Most doctors don't give enough painkillers to ease the suffering of cancer victims, and nearly two-thirds admit they do a poor job of even learning if their patients hurt, said a study.

The major reason doctors don't treat pain aggressively enough is their fear that they will not be able to deal with side effects of the medicines, the study, released this week, found.A variety of other factors also play a role, including poor training in pain control and failure to pay attention to patients' misery.

"Pain has been a low priority. That's one of the problems," said Dr. Jamie H. Von Roenn of Northwestern University, who directed the study.

The study was based on a 1989 survey of 1,800 cancer specialists who belong to the Eastern Cooperative Oncology Group, a major cancer study organization. Mailed questionnaires were returned by 1,177 physicians who had treated more than 70,000 cancer patients during the previous six months.

"The most common fear of cancer patients is pain. They are often under-treated. Dr. Von Roenn's paper gives us some of the reasons for this," said Dr. Thomas H. Cartwright of Florida's Ocala Oncology Center.

Dr. Gary R. Shapiro, an ethicist at Abbott Northwestern Hospital in Minneapolis, said he believes patients' fear of cancer pain - along with doctors' inability to control it - has contributed to some highly publicized cases of physicians helping patients commit suicide.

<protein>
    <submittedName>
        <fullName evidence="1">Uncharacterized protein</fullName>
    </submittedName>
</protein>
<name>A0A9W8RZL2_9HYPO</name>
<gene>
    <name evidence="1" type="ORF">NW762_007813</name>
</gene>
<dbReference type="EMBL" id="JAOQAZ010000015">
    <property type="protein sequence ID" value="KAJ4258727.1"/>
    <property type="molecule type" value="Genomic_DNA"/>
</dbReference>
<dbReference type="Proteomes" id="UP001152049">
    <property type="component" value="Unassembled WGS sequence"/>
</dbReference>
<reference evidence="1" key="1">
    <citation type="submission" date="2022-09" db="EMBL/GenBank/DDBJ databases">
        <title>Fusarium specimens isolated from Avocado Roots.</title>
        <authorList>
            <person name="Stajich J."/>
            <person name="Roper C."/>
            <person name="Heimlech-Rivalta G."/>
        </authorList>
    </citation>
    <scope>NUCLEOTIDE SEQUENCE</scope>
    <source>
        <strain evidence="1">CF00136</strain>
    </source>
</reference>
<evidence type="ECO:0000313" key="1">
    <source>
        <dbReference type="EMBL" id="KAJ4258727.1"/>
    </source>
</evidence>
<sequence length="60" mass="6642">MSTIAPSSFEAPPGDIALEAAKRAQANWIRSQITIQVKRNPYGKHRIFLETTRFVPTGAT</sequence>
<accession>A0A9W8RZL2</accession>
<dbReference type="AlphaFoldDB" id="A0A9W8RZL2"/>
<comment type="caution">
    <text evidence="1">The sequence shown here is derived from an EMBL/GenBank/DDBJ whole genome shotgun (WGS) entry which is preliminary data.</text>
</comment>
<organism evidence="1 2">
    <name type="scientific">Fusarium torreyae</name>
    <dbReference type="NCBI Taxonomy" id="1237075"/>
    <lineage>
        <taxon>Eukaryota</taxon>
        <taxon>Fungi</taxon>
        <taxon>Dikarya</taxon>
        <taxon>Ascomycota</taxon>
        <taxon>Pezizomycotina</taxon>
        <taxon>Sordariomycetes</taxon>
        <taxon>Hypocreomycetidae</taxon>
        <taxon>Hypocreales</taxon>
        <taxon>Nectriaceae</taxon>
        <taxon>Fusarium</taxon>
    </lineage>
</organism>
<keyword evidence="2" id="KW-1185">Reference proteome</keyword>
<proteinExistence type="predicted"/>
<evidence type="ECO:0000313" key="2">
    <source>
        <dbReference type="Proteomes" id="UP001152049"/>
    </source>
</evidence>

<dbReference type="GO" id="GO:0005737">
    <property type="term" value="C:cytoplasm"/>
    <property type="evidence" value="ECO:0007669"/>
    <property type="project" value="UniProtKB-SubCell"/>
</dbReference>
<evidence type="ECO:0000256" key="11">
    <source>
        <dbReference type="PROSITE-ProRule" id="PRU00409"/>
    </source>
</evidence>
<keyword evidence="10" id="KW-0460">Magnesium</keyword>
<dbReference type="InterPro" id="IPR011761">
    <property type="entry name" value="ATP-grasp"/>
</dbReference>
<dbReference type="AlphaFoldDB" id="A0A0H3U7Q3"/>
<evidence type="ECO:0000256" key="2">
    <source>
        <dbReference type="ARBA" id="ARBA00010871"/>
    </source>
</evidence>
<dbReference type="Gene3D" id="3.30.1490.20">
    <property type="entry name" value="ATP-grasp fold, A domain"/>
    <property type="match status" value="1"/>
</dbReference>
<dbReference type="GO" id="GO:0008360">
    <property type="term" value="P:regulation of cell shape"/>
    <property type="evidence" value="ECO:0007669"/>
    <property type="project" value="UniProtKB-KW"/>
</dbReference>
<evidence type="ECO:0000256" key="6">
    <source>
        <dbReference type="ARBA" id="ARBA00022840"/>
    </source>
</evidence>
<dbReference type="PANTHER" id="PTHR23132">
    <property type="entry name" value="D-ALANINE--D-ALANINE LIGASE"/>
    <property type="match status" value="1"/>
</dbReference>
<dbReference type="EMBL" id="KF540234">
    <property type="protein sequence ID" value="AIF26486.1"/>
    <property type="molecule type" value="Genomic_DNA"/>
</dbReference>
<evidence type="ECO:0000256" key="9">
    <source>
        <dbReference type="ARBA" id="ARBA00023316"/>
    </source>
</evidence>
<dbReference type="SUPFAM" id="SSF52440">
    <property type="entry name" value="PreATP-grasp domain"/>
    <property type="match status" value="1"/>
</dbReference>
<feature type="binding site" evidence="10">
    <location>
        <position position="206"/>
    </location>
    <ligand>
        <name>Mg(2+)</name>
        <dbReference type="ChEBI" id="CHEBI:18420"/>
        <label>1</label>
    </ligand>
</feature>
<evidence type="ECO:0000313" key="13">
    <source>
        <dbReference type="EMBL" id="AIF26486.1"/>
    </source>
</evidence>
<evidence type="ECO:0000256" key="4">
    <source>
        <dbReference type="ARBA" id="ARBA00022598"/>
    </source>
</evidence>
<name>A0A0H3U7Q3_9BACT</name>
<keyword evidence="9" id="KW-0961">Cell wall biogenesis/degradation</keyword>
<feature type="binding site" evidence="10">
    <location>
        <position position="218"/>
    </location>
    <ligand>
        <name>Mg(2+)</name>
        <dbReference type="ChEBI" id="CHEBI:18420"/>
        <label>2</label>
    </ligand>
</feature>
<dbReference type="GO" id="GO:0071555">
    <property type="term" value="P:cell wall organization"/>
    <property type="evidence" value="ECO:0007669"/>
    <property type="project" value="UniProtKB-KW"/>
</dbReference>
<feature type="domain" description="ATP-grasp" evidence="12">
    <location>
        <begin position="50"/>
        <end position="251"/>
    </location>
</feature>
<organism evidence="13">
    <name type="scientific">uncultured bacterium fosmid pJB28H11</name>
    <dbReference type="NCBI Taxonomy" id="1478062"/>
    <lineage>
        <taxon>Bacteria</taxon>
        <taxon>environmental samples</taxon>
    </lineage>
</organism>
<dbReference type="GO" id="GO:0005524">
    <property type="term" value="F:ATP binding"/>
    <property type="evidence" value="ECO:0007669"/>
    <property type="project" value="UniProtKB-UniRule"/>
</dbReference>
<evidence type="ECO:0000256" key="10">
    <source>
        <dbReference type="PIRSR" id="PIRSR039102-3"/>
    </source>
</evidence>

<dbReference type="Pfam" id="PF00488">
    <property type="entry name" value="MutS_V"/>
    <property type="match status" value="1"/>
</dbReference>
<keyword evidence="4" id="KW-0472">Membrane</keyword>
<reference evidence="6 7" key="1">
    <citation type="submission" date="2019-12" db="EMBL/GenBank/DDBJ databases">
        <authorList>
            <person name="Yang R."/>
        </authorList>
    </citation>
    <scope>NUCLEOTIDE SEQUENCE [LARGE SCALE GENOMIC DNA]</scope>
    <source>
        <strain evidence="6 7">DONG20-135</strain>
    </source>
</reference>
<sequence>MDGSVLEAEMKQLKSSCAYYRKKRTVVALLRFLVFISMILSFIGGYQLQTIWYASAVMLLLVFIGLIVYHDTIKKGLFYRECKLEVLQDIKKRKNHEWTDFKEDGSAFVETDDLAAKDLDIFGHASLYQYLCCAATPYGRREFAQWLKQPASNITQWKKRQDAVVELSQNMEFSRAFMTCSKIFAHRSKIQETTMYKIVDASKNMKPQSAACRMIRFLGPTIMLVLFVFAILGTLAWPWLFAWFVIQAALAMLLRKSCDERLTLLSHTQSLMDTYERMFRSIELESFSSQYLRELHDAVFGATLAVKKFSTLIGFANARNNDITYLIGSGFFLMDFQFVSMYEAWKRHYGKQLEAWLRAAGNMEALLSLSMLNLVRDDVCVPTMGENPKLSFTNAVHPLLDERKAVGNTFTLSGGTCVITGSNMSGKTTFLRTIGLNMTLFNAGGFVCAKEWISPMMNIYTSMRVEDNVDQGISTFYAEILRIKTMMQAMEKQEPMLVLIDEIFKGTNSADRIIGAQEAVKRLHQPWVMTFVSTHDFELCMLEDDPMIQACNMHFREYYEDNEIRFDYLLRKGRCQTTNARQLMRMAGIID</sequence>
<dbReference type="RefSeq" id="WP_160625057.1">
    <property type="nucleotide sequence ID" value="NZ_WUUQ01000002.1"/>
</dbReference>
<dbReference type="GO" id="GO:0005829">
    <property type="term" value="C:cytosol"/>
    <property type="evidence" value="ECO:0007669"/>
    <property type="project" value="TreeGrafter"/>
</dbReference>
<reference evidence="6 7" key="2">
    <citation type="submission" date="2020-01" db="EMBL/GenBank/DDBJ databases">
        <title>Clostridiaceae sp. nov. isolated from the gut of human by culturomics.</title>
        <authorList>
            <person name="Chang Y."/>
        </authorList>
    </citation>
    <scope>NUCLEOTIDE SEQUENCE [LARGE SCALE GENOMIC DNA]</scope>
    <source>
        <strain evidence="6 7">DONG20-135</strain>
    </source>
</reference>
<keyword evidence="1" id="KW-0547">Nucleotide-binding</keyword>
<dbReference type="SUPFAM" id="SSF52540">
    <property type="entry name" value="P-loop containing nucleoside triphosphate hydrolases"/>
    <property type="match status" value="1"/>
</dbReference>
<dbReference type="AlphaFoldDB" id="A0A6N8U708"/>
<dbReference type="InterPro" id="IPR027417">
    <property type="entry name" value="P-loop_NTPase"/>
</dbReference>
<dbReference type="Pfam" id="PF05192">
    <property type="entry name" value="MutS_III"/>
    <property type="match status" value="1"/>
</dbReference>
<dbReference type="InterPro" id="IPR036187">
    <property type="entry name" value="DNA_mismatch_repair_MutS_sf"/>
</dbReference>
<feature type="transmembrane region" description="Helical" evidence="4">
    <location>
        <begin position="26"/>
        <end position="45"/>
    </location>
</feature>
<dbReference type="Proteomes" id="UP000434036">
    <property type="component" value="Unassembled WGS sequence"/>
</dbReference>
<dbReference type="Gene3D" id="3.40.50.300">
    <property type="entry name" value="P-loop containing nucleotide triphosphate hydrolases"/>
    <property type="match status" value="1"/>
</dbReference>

"If we had better education and control of pain, much of the perceived need for active euthanasia would vanish," Shapiro said.

Von Roenn estimated that if used competently, pain medicines can relieve the agony of 80 percent to 90 percent of cancer patients.

Among the findings of her report, presented at the annual meeting of the American Society of Clinical Oncology:

-About 60 percent of doctors acknowledged that poor pain assessment is a major barrier to controlling pain. Von Roenn said doctors could make questions about pain a regular part of their daily rounds but rarely do so.

-Eighty-five percent of doctors surveyed said they believe that the majority of cancer patients in the United States are under-medicated for pain.

-Nearly half said that patients' reluctance to take pain pills contributes to the problem.

Von Roenn said patients sometimes confuse needed pain medication with illegal drugs.

-About one-third of doctors said they do not prescribe the highest levels of pain medicine unless they think their patients have less than six months to live.

-Two-thirds cited concerns over side effects - largely nausea and confusion - as their reason for limiting use of analgesics. Fear of addiction, once a major concern, is no longer cited as a significant worry.

Dr. Harmon J. Eyre of the University of Utah said some patients delay having cancer diagnosed because they fear the pain of treatment. However, he said doctors are becoming more concerned about the problem.